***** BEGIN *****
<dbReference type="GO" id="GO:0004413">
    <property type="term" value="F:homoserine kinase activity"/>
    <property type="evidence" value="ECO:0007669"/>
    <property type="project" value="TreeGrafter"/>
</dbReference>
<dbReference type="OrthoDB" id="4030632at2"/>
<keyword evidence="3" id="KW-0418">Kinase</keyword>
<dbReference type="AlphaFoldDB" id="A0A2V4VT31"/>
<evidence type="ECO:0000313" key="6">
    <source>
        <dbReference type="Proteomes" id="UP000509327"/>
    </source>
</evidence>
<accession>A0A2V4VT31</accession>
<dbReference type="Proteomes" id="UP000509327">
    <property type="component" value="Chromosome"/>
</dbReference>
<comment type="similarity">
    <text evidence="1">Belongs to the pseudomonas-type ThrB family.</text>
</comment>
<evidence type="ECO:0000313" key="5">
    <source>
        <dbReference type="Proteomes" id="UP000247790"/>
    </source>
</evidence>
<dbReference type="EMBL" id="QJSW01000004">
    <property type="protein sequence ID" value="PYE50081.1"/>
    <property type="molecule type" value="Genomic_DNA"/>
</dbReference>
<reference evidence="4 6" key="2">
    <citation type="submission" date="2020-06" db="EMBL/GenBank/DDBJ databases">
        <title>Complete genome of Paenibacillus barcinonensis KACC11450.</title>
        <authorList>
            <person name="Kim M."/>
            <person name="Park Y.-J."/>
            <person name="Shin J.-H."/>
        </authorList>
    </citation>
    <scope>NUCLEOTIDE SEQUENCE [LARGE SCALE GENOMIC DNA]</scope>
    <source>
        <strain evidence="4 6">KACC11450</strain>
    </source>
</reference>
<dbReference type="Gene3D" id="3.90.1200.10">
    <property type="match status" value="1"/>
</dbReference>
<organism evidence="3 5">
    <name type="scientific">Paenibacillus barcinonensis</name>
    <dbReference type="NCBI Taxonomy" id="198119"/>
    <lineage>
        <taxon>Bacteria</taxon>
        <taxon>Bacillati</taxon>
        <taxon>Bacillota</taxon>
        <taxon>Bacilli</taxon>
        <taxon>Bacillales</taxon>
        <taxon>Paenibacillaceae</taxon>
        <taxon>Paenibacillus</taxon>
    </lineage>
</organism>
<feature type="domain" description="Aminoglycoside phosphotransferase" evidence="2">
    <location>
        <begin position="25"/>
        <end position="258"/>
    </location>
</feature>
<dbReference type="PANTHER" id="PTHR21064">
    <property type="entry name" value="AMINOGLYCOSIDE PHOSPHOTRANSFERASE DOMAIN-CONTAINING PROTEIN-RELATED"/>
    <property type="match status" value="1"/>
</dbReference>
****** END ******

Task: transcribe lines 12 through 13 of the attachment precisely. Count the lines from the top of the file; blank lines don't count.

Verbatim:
    </source>
</evidence>